The castle's walls seemed to close in on her. The noonday sun shone outside, but going through the great doors was like going underground. No torches burned. A chill touched her skin. She shivered. She hated the cold. The walls were dark with dampness and what she hoped was mold, rather than slime or some manifestation of evil. She had never seen such a dark and horrible place as this except in the Wizard's attic.

She longed for Elphaba's cloak. In that longing, the memory of the cloak came back, coarse and dusty under her fingers. She couldn't picture Elphaba, couldn't even remember what she looked like, but she could see the cloak. Maybe Elphaba would still have it.

"Elphie?" She called softly, afraid her voice would carry. She felt foolish for searching such a vast, empty castle. Fiyero had chased the servants away after he had graduated from Shiz and taken over his family fortunes. They lived in the village now, she wagered, as afraid of the Wicked Witch as anyone else.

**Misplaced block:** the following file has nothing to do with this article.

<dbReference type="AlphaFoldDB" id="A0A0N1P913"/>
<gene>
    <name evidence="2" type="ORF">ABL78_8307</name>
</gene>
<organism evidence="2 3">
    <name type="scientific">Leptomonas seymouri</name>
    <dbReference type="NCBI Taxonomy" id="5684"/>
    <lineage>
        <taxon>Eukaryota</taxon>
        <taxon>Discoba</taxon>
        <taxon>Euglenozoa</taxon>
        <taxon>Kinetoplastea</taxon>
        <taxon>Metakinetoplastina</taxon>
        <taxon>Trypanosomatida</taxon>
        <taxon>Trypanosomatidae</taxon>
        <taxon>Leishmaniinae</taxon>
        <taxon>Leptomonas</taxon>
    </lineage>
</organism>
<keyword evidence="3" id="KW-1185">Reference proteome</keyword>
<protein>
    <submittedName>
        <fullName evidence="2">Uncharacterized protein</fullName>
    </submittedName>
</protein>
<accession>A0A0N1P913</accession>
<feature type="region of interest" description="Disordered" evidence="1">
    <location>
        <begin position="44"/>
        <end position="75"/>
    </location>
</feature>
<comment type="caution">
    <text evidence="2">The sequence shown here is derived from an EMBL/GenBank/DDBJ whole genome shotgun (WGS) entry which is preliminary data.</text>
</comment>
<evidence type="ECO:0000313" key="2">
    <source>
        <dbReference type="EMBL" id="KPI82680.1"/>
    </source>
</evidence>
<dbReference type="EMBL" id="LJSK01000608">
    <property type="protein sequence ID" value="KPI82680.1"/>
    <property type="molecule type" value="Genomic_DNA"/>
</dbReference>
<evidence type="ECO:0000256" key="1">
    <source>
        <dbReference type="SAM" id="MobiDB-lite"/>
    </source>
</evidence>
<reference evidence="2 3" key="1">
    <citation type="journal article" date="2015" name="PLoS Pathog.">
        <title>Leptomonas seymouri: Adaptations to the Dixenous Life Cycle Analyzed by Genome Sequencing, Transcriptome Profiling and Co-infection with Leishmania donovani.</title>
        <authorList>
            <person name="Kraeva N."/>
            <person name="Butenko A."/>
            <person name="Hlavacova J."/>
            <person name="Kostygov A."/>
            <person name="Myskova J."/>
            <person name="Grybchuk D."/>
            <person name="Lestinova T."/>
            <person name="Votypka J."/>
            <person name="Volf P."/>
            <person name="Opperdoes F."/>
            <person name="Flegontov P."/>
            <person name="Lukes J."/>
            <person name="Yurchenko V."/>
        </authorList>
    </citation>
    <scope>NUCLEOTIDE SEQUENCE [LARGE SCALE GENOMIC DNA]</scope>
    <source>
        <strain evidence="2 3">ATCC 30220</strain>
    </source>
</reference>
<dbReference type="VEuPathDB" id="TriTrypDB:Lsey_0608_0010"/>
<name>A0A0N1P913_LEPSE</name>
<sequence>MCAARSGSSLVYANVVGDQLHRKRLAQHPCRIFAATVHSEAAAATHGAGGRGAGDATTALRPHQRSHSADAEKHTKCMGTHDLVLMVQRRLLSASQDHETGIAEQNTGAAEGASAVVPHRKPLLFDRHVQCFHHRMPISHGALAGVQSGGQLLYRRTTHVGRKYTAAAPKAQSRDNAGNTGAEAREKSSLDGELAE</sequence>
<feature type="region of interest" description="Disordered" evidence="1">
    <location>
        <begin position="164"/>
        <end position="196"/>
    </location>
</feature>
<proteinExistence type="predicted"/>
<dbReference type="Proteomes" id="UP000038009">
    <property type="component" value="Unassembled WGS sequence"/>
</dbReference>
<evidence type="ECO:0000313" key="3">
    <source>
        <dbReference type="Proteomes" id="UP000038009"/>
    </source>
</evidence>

She came to the foot of a grand staircase. Behind it, against the far wall, was a door she assumed led to the lower levels of the castle. She looked at the first step. She looked at the door.

In her loudest, shrillest voice, she called, "Elphie!" The word echoed in the cavernous room. "Elphie--Elphie--Elphie." From far off she heard cackling. The laughter sounded delighted and sardonic at once, and it rang in Glinda's ears.

"Elphaba!" She called.

The cackling grew louder, and Glinda ran up the stairs, holding up her skirts so that she wouldn't trip. What a shame it would be, to trip and break her neck only a few moments from her reunion. At the top of the stairs she followed the sound left down a corridor, and into another stairwell that led up curving walls. Glinda wondered what it was with Elphaba and attics. Just because a girl can fly, she thought, doesn't mean she should make it hard for the rest.